http://www.ucsd.edu

More articles from Life Sciences:

nachricht An evolutionary heads-up – The brain size advantage
22.05.2015 | Veterinärmedizinische Universität Wien

nachricht Endocrine disrupting chemicals in baby teethers
21.05.2015 | Goethe-Universität Frankfurt am Main

All articles from Life Sciences >>>

The most recent press releases about innovation >>>

Die letzten 5 Focus-News des innovations-reports im Überblick:

Im Focus: Kieler Forschende bauen die kleinsten Maschinen der Welt

Die DFG stellt Millionenförderung für die Entwicklung neuartiger Medikamente und Materialien an der Christian-Albrechts-Universität zu Kiel (CAU) bereit.

Großer Jubel an der Christian-Albrechts-Universität zu Kiel (CAU): Wie die Deutsche Forschungsgemeinschaft (DFG) heute (Donnerstag, 21. Mai) bekannt gab,...

Im Focus: Basler Physiker entwickeln Methode zur effizienten Signalübertragung aus Nanobauteilen

Physiker haben eine innovative Methode entwickelt, die den effizienten Einsatz von Nanobauteilen in elektronische Schaltkreisen ermöglichen könnte. Sie entwickelten dazu eine Anordnung, bei der ein Nanobauteil mit zwei elektrischen Leitern verbunden ist. Diese bewirken eine hocheffiziente Auskopplung des elektrischen Signals. Die Wissenschaftler vom Departement Physik und dem Swiss Nanoscience Institute der Universität Basel haben ihre Ergebnisse zusammen mit Kollegen der ETH Zürich in der Fachzeitschrift «Nature Communications» publiziert.

Elektronische Bauteile werden immer kleiner. In Forschungslabors werden bereits Bauelemente von wenigen Nanometern hergestellt, was ungefähr der Grösse von...

Im Focus: Basel Physicists Develop Efficient Method of Signal Transmission from Nanocomponents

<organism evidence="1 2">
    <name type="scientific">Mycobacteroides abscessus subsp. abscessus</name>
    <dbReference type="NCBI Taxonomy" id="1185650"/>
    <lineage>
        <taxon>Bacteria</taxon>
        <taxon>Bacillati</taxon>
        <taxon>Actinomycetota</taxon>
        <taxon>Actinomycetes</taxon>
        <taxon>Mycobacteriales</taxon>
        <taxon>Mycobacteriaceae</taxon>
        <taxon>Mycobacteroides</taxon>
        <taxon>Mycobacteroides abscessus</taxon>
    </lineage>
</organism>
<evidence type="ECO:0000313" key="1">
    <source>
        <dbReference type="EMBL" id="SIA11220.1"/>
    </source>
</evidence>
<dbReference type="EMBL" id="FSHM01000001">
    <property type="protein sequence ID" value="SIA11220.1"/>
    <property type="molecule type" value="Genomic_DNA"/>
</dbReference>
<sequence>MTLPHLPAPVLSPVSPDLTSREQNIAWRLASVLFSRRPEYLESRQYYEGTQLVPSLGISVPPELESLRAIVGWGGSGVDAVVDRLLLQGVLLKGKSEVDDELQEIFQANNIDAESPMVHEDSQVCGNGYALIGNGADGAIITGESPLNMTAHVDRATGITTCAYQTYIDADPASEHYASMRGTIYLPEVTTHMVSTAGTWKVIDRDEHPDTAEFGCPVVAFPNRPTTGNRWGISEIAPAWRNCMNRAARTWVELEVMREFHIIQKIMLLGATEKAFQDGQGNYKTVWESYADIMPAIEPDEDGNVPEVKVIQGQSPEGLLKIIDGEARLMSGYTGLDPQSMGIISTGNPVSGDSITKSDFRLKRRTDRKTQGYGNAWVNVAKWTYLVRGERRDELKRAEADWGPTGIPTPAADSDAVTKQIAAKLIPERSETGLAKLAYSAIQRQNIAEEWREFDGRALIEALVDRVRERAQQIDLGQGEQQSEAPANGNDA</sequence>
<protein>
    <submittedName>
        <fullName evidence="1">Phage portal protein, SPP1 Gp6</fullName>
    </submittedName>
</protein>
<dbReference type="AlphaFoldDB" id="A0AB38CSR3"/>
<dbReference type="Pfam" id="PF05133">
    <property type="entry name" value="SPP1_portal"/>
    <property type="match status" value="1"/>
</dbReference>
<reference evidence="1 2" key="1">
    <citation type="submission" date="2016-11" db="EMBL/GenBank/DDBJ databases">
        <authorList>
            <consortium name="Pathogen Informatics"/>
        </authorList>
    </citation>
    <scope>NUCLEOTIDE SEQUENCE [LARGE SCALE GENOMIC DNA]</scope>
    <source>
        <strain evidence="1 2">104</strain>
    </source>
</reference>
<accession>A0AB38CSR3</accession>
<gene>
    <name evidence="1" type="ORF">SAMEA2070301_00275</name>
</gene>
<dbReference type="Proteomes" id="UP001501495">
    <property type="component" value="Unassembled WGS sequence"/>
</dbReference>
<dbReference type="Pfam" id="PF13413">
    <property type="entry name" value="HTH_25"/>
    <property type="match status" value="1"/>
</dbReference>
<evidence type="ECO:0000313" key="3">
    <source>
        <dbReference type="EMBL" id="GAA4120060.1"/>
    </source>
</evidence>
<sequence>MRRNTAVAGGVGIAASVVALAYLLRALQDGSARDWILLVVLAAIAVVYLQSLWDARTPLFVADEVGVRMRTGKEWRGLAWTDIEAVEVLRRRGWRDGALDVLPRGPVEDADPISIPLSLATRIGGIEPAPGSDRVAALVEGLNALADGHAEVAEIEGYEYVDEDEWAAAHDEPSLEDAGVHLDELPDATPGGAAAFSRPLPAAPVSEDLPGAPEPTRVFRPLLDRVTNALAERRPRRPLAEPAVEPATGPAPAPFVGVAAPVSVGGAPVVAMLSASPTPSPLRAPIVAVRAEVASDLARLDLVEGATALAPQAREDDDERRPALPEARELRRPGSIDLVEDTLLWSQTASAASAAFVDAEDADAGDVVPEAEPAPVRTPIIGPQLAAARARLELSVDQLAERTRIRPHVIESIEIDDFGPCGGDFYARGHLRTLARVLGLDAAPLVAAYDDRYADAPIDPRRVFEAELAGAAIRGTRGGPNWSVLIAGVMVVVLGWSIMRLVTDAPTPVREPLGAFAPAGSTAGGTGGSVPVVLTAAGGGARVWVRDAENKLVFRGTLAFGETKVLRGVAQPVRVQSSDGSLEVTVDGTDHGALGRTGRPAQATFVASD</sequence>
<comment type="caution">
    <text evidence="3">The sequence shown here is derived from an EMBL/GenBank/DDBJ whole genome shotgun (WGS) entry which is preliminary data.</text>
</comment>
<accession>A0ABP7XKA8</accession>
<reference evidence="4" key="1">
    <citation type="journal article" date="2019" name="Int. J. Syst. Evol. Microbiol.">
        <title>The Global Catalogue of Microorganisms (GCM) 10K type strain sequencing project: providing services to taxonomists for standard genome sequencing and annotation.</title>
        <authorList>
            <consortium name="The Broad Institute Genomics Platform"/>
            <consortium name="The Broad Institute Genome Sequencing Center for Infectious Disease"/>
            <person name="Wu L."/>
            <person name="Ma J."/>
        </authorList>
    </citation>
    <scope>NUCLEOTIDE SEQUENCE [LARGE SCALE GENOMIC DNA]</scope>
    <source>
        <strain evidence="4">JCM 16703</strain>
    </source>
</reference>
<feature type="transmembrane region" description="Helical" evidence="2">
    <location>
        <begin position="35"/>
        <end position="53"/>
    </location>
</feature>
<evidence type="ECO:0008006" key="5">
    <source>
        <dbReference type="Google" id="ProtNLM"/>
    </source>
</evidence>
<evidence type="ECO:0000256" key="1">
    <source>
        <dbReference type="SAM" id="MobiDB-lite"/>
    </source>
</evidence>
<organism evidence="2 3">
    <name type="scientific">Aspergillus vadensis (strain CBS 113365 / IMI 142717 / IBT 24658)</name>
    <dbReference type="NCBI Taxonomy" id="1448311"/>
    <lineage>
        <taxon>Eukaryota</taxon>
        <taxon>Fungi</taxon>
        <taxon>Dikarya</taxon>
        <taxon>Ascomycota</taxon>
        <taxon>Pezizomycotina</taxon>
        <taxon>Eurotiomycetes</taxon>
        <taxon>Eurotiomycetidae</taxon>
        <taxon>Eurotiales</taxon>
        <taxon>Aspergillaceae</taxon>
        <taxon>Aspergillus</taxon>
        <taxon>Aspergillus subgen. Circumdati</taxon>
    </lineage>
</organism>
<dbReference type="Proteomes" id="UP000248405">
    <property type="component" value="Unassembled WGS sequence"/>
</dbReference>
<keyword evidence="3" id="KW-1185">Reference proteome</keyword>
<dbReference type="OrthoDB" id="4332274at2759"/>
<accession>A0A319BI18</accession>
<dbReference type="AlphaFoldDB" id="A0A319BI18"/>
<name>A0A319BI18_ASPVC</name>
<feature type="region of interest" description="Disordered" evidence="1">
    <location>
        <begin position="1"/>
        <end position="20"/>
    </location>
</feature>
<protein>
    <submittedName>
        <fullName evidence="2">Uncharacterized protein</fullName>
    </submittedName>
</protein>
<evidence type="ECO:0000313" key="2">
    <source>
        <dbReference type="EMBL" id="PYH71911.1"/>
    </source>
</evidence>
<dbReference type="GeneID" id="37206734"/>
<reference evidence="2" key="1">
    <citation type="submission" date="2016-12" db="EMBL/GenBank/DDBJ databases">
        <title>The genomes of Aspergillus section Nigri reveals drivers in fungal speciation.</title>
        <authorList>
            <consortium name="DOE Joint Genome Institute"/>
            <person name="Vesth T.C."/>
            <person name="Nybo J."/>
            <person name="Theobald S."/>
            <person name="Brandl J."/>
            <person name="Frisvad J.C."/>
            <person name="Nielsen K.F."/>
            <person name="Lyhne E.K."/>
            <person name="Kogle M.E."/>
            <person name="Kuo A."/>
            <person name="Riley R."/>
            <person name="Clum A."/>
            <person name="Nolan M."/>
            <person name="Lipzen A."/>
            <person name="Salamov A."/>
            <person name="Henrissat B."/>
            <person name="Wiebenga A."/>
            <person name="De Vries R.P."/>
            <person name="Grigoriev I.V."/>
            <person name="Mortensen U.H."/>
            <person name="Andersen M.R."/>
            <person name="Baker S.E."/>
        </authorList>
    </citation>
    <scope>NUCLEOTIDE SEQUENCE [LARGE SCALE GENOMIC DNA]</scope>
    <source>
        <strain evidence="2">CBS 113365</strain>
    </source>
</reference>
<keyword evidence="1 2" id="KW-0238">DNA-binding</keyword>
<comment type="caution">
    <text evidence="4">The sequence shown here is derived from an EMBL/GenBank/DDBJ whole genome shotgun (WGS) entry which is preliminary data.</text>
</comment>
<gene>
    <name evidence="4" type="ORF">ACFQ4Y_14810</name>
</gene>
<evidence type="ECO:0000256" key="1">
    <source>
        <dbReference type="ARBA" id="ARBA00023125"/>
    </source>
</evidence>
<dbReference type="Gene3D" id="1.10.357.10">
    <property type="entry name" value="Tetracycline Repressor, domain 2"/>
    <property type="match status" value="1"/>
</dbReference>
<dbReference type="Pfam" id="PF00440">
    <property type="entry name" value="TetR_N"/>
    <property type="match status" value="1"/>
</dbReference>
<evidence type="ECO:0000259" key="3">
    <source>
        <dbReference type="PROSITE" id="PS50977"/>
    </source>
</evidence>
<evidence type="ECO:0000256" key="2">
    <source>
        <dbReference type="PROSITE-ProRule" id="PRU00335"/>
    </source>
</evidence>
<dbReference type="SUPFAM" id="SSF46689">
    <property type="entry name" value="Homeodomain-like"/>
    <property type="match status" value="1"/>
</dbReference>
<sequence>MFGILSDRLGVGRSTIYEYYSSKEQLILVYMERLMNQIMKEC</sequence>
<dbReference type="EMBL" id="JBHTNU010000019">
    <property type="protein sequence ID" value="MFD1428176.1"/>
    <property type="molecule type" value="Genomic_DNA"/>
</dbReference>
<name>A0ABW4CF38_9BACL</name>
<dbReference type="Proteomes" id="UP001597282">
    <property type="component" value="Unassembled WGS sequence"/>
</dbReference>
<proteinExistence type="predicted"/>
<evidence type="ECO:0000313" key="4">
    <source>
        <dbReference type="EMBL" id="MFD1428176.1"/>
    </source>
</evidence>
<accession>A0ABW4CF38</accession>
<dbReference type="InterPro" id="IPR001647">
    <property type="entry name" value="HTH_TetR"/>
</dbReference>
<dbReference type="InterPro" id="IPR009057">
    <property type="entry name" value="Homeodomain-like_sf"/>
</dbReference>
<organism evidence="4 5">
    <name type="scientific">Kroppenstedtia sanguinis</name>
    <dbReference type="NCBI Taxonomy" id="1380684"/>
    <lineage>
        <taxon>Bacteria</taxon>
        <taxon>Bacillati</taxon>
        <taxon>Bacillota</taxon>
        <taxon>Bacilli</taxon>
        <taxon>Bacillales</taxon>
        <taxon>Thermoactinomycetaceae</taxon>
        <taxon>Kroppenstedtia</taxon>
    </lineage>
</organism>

Physicists have developed an innovative method that could enable the efficient use of nanocomponents in electronic circuits. To achieve this, they have developed a layout in which a nanocomponent is connected to two electrical conductors, which uncouple the electrical signal in a highly efficient manner. The scientists at the Department of Physics and the Swiss Nanoscience Institute at the University of Basel have published their results in the scientific journal “Nature Communications” together with their colleagues from ETH Zurich.

Electronic components are becoming smaller and smaller. Components measuring just a few nanometers – the size of around ten atoms – are already being produced...

Im Focus: Phagen übertragen Antibiotikaresistenzen auf Bakterien – Nachweis auf Geflügelfleisch

Bakterien entwickeln immer häufiger Resistenzen gegenüber Antibiotika. Es gibt unterschiedliche Erklärungen dafür, wie diese Resistenzen in die Bakterien gelangen. Forschende der Vetmeduni Vienna fanden sogenannte Phagen auf Geflügelfleisch, die Antibiotikaresistenzen auf Bakterien übertragen können. Phagen sind Viren, die ausschließlich Bakterien infizieren können. Für Menschen sind sie unschädlich. Phagen könnten laut Studie jedoch zur Verbreitung von Antibiotikaresistenzen beitragen. Die Erkenntnisse sind nicht nur für die Lebensmittelproduktion sondern auch für die Medizin von Bedeutung. Die Studie wurde in der Fachzeitschrift Applied and Environmental Microbiology veröffentlicht.

Antibiotikaresistente Bakterien stellen weltweit ein bedeutendes Gesundheitsrisiko dar. Gängige Antibiotika sind bei der Behandlung von Infektionskrankheiten...

Im Focus: Die schreckliche Schönheit der Medusa

Astronomen haben mit dem Very Large Telescope der ESO in Chile das bisher detailgetreueste Bild vom Medusa-Nebel eingefangen, das je aufgenommen wurde. Als der Stern im Herzen dieses Nebels altersschwach wurde, hat er seine äußeren Schichten abgestoßen, aus denen sich diese farbenfrohe Wolke bildete. Das Bild lässt erahnen, welches endgültige Schicksal die Sonne einmal ereilen wird: Irgendwann wird aus ihr ebenfalls ein Objekt dieser Art werden.

Dieser wunderschöne Planetarische Nebel ist nach einer schrecklichen Kreatur aus der griechischen Mythologie benannt – der Gorgone Medusa. Er trägt auch die...

Alle Focus-News des Innovations-reports >>>

Anzeige

Anzeige

IHR
JOB & KARRIERE
SERVICE
im innovations-report
in Kooperation mit academics
Veranstaltungen

TU Darmstadt: Gipfel der Verschlüsselung - CROSSING-Konferenz am 1. und 2. Juni in Darmstadt

22.05.2015 | Veranstaltungen

Internationale neurowissenschaftliche Tagung

22.05.2015 | Veranstaltungen

Biokohle-Forscher tagen in Potsdam

21.05.2015 | Veranstaltungen

 
B2B-VideoLinks
Weitere VideoLinks >>>
Aktuelle Beiträge

Nanogefäß mit einer Perle aus Gold

22.05.2015 | Biowissenschaften Chemie

Ferngesteuerte Mikroschwimmer: Jülicher Physiker simulieren Bewegungen von Bakterien an Oberflächen

22.05.2015 | Physik Astronomie

Was Chromosomen im Innersten zusammenhält

22.05.2015 | Biowissenschaften Chemie